As college students, we live by our cell phones — we use them to connect with friends, take photos, and even do schoolwork. Despite criticism from older generations, we know that our smartphones, and the wealth of information that they provide at the touch of a button, are helping us stay connected, safe, happy, and healthy. Here are some applications that are most valuable for making sure you can do just that:
Yelp is invaluable to the traveling student. If you’re new to the area where your college is located, or you like to take trips with new friends, Yelp can help you find local businesses to explore. Input any city, or your current location, to find a myriad of places to go in several distinct categories. Use the app to search for nearby restaurants, hotels, or even clubs. You can also search “things to do” when bored, and Yelp will provide you with boredom-breaking suggestions. The app also allows a space for user reviews for each business, so you can pick the best restaurant for dinner, and it can even connect to a GPS app to provide directions to the places you’ve found.
Pinterest isn’t just for outfit ideas. This image searching tool can be used for numerous activities, including self-promotion, idea sharing, and event planning. It operates like a search engine for pictures, which link to blogs and other websites. Virtually every industry has a following on Pinterest, from teachers looking for classroom designs and activities, to writers sharing prompts and publishing information. The app provides a happy medium between recreation and valuable information, and is important to keep handy in case you ever need inspiration for a project.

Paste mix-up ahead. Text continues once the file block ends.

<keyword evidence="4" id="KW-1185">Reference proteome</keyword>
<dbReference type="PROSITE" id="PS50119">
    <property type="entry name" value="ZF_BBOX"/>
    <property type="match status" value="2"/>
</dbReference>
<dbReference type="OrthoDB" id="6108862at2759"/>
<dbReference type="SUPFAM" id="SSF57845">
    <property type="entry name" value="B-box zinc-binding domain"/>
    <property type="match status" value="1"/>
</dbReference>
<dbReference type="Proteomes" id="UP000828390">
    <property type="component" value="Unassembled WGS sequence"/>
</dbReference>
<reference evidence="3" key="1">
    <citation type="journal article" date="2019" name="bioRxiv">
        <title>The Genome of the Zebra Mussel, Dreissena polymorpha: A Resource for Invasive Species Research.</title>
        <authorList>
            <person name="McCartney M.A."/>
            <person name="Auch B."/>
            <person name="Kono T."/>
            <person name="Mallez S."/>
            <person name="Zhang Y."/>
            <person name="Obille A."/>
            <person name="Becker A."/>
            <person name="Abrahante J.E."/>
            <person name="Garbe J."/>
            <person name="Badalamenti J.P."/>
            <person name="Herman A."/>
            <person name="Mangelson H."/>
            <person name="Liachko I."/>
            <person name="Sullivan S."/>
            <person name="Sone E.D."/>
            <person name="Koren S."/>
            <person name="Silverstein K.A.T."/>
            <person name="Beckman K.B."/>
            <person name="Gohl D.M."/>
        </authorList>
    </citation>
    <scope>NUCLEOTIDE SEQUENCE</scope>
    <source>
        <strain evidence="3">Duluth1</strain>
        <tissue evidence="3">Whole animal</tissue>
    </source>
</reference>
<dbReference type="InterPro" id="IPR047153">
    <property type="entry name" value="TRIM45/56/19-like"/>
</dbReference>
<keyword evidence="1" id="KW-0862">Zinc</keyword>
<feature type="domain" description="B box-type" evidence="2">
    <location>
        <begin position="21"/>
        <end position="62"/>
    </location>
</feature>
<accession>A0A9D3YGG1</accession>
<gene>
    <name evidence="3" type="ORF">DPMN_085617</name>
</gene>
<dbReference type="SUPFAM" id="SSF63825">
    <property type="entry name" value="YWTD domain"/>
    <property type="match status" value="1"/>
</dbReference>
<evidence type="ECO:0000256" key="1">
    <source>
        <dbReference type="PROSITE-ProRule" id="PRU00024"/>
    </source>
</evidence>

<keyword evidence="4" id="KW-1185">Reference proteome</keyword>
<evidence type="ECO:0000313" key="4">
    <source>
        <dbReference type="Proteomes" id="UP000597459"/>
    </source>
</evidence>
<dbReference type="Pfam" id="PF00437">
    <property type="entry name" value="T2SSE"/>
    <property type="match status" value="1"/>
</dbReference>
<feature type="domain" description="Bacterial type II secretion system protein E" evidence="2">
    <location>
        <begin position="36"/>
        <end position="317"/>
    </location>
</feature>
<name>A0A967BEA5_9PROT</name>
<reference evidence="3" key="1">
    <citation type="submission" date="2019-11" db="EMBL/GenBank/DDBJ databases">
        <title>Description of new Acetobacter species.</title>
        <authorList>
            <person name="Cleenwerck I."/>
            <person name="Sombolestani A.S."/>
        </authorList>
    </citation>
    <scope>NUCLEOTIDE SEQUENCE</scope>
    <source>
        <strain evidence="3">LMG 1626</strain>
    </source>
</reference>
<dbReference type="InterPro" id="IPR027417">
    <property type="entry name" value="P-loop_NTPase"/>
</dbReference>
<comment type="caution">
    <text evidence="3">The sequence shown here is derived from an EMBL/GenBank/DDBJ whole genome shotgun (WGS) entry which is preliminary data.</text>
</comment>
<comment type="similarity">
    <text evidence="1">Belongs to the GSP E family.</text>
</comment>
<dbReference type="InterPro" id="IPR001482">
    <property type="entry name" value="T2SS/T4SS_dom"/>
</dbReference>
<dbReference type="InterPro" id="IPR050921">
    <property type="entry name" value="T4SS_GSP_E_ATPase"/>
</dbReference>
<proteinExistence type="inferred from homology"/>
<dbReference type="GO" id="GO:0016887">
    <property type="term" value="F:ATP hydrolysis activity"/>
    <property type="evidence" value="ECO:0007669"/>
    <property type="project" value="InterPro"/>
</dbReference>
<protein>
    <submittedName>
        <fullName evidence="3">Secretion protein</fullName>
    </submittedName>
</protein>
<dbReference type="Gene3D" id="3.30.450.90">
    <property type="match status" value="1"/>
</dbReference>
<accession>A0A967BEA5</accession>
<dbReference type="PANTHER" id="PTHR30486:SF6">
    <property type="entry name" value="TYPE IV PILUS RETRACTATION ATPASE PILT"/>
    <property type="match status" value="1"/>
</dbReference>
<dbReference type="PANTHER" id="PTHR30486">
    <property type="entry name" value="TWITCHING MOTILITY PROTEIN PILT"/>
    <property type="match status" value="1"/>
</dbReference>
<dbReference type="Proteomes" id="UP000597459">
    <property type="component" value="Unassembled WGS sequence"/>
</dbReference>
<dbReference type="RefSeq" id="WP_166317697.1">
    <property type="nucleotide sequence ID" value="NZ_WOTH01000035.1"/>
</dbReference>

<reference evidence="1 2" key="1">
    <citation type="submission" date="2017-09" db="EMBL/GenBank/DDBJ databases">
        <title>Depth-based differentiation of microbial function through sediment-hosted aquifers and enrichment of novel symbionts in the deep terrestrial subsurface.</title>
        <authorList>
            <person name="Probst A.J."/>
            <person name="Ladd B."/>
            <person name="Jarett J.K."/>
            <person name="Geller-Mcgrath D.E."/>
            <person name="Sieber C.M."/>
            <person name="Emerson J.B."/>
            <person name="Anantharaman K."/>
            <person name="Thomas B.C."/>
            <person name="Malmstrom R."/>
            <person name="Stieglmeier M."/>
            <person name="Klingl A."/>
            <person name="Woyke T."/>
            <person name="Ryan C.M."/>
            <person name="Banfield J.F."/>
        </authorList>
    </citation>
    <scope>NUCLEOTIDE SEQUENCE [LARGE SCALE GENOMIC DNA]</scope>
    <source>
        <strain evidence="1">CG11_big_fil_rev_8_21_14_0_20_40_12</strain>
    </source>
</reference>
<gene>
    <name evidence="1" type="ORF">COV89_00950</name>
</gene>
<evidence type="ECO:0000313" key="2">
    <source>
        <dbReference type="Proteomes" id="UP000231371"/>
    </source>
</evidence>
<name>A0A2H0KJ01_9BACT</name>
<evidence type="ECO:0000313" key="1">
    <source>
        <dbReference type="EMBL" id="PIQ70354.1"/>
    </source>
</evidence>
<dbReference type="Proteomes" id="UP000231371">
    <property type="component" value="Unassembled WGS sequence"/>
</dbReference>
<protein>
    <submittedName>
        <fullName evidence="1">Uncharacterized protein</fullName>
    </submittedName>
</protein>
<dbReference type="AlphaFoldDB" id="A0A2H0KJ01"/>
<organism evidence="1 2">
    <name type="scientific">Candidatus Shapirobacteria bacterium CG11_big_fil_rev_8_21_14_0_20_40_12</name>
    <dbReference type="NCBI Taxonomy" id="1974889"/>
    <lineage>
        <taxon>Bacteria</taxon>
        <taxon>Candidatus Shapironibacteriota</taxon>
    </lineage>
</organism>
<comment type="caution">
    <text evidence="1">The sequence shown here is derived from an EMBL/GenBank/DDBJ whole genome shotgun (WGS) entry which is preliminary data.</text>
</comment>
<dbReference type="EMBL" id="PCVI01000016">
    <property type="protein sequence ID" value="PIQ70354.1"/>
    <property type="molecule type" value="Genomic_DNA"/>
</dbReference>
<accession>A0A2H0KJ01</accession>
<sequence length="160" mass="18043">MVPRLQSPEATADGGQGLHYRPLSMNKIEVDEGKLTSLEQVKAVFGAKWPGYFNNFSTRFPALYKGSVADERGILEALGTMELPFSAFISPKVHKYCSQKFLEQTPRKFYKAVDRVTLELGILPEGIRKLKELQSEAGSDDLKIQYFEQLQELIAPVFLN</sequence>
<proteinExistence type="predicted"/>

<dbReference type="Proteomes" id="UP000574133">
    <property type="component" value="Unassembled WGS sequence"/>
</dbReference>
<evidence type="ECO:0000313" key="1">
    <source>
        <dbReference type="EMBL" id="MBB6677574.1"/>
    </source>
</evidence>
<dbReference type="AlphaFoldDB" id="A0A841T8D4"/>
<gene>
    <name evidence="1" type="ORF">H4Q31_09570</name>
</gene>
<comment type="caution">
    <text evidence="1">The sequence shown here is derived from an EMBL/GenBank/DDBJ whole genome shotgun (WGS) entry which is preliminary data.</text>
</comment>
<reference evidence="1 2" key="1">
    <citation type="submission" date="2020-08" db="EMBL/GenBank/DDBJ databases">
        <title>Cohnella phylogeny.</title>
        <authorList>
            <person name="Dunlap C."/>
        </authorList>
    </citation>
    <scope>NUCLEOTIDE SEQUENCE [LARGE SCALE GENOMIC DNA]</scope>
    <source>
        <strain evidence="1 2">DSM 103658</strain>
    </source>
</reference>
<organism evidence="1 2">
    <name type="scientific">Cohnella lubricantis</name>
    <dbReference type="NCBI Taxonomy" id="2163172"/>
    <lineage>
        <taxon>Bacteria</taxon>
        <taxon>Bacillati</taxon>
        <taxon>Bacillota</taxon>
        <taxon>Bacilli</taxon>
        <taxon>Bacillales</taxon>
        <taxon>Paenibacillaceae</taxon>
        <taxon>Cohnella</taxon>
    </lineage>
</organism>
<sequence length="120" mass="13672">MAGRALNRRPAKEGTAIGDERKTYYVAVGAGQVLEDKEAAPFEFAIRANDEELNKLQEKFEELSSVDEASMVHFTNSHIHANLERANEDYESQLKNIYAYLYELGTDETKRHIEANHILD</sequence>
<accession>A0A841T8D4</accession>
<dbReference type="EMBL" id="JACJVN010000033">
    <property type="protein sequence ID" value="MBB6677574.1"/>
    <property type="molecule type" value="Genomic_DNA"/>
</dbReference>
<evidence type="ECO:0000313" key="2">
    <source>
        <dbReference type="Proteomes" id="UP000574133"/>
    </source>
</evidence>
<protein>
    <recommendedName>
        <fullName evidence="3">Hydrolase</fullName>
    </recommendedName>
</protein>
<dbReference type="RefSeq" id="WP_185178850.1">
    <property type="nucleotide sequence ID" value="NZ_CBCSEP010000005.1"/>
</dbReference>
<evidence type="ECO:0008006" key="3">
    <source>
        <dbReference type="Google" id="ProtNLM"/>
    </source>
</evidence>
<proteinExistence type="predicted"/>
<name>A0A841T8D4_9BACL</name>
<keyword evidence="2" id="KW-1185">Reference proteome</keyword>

3. Circle of 6
This safety app is invaluable, especially for college students on larger campuses. With Circle of 6, you provide up to six emergency contacts that can be alerted when you need help. You can send pre-typed messages to these contacts asking them to call you for a distraction, texting them that you need to talk, or even providing them your location so they can come help. Stay safer on campus with this app.
Save yourself from writing out citations one by one for all of your papers: try EasyBib! This app allows you to scan the barcode on the back of a book, and it will automatically cite it for you. You can also input ISBN numbers or simple URLs to cite websites. If the app can’t find the information, just fill in the boxes and the app will format it for you. You can save entries into bibliographies and access them from your computer, phone, or tablet. For an extra fee, they offer citation makers for even the most obscure citation styles that your professors may request.
For readers, GoodReads is one of the most useful book tracking apps. You can label books as read, currently reading, or want to read, so you have a log of all the work you’ve done. You can also write and read user reviews on virtually any novel in existence. GoodReads will suggest books to read based on your past reviews and ratings, and can even connect you with your favorite contemporary authors. For readers, English majors, and anyone who doesn’t want to forget what they’ve read, GoodReads is your go-to app. Your friend’s “want to read” list is also the perfect place to look for gift ideas!